Has anyone ever questioned why you're taking an extended break? People seem to forget that even Jesus retreated to the woods to find solitude. If they'd had Caribou Coffee back then, he would have ordered the coffee cake and the big mug (the one you can refill for free).

Think about how the "oxygen mask on you first" works in marriage or friendship or in raising kids. As Louie Giglio has explained in his messages, our primary concern when considering a future spouse is to prepare ourselves to be the person someone else wants to marry, not think we are so amazing that we get our pick. Jesus said we are supposed to love God first. We're supposed to figure out how to become better conduits of his grace, first and foremost.

The truth is, God cares about our own spiritual growth, and the person we marry or that new friend should help us grow the most, not be the person who meets all our needs.

For some reason, young adults don't always understand this. When they were younger, my kids (mostly my three girls but also my son) used to talk about how they thought there was one special person out there for them. They viewed a spouse as someone God had specifically selected out of a billion available options. Instead, it's better to be that person. The greatest fulfillment I've found in marriage is in having my wife sit me down and tell me the truth about myself and set me straight, even though it isn't easy or fun. My best friends in life have been those who were not afraid to chew me out. In a church context I've found the most connection with people who show love in ways that are not always perfectly smooth.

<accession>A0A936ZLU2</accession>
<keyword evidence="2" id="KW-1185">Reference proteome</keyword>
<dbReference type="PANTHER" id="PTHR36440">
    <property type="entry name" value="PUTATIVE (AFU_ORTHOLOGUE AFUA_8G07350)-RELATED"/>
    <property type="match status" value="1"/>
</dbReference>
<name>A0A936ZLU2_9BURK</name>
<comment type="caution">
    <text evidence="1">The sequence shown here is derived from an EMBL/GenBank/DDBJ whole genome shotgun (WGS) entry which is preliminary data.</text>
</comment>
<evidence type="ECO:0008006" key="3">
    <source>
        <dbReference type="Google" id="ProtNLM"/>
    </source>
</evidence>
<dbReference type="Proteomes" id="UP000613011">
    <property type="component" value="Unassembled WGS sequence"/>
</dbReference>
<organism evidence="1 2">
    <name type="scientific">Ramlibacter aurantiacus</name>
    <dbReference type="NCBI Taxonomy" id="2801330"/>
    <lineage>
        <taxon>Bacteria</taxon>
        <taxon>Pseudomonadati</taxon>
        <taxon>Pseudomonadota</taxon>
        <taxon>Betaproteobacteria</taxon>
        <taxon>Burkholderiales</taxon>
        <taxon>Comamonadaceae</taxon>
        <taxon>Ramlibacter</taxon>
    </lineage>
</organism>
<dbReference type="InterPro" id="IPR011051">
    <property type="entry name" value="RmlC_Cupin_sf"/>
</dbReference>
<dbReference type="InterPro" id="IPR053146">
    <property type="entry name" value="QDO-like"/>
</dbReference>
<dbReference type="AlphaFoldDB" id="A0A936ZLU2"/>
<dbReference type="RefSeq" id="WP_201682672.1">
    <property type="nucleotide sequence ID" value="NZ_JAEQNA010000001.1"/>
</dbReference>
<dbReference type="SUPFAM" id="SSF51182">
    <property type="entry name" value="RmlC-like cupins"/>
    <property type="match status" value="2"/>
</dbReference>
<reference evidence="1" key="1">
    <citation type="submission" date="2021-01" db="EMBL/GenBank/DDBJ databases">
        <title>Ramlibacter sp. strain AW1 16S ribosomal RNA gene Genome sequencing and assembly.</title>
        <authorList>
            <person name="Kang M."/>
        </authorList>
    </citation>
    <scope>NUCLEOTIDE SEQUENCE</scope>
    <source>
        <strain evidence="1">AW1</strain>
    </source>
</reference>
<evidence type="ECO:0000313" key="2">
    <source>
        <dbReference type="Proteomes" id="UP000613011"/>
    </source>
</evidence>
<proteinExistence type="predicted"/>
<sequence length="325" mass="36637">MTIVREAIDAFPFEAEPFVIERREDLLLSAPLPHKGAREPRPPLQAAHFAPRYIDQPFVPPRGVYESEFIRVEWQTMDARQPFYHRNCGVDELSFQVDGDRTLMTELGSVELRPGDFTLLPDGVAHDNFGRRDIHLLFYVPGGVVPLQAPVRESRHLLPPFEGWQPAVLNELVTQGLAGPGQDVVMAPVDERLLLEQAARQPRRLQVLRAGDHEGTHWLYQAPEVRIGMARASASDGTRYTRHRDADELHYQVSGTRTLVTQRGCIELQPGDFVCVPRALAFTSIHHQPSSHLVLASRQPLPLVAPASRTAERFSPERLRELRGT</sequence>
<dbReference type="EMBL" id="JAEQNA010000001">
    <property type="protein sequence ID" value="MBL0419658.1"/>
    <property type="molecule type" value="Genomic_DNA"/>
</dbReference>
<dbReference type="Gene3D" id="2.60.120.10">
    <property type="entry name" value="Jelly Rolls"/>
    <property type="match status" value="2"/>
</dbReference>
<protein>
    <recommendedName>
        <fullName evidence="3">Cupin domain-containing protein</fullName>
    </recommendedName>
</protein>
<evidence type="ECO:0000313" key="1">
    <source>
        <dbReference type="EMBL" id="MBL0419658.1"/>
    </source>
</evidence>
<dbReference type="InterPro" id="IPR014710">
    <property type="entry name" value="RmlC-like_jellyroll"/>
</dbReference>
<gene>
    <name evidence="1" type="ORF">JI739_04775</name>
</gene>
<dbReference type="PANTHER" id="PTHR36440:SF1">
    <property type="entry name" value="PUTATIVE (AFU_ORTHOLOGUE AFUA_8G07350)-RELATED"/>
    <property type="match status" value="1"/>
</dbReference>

Here's a good example of how this works. My wife always knows when I'm cranky. Usually the solution is to give me food. That seems to work. When I work too hard and get distracted, she knows I have a serious lack of protein flowing through my body. I must have a certain look that says "needs pizza" that she can spot from a mile away. Yet if I really want to be the husband she wants me to be, it might be a good idea for me to eat more regularly. I need to fit the oxygen mask over my own face before I try to help her.

You might question this logic. Having a "me first" mentality is selfish, right? Don't we grow more by serving others? As the Bible says in Matthew 10:39, don't we have to lose our lives first? Isn't it all about sacrifice? Yet it's easy to forget the last part of that verse: "Whoever finds their life will lose it, and whoever loses their life for my sake will find it." The secret is in finding our lives. That's the first step in learning to depend on lifeblood.

The idea of sacrificing our own physical needs might make sense at first, but we tend to shift that thinking too quickly and assume that the strong Christians are the ones who forgo their personal growth and get busy doing the Lord's work. They serve, but then they falter.

Giving up physical needs and then immediately trying to serve doesn't work. Our growth stalls because we forget that the basic building blocks of spiritual maturity happen in the quiet moments of our daily relationship with God. If we forget about Jesus, we forget the basic truth of Christianity: that we are to love him first with all our hearts, souls, strength, and minds, and then we are to love others. It's in that order for a specific reason: to equip us properly.

The solution is to tap into the lifeblood. That's where we'll truly find the strength we need. As we will see over the course of this book, this lifeblood is critically important.

It's why Paul said this in Colossians 1:29: "For this I toil, struggling with all his energy that he powerfully works within me" (ESV). Even Paul—who wrote much of the New Testament—was keenly aware that spiritual maturity was all about how much we allow the power of Christ to change us and then rely on that power to help us in ministry and in life.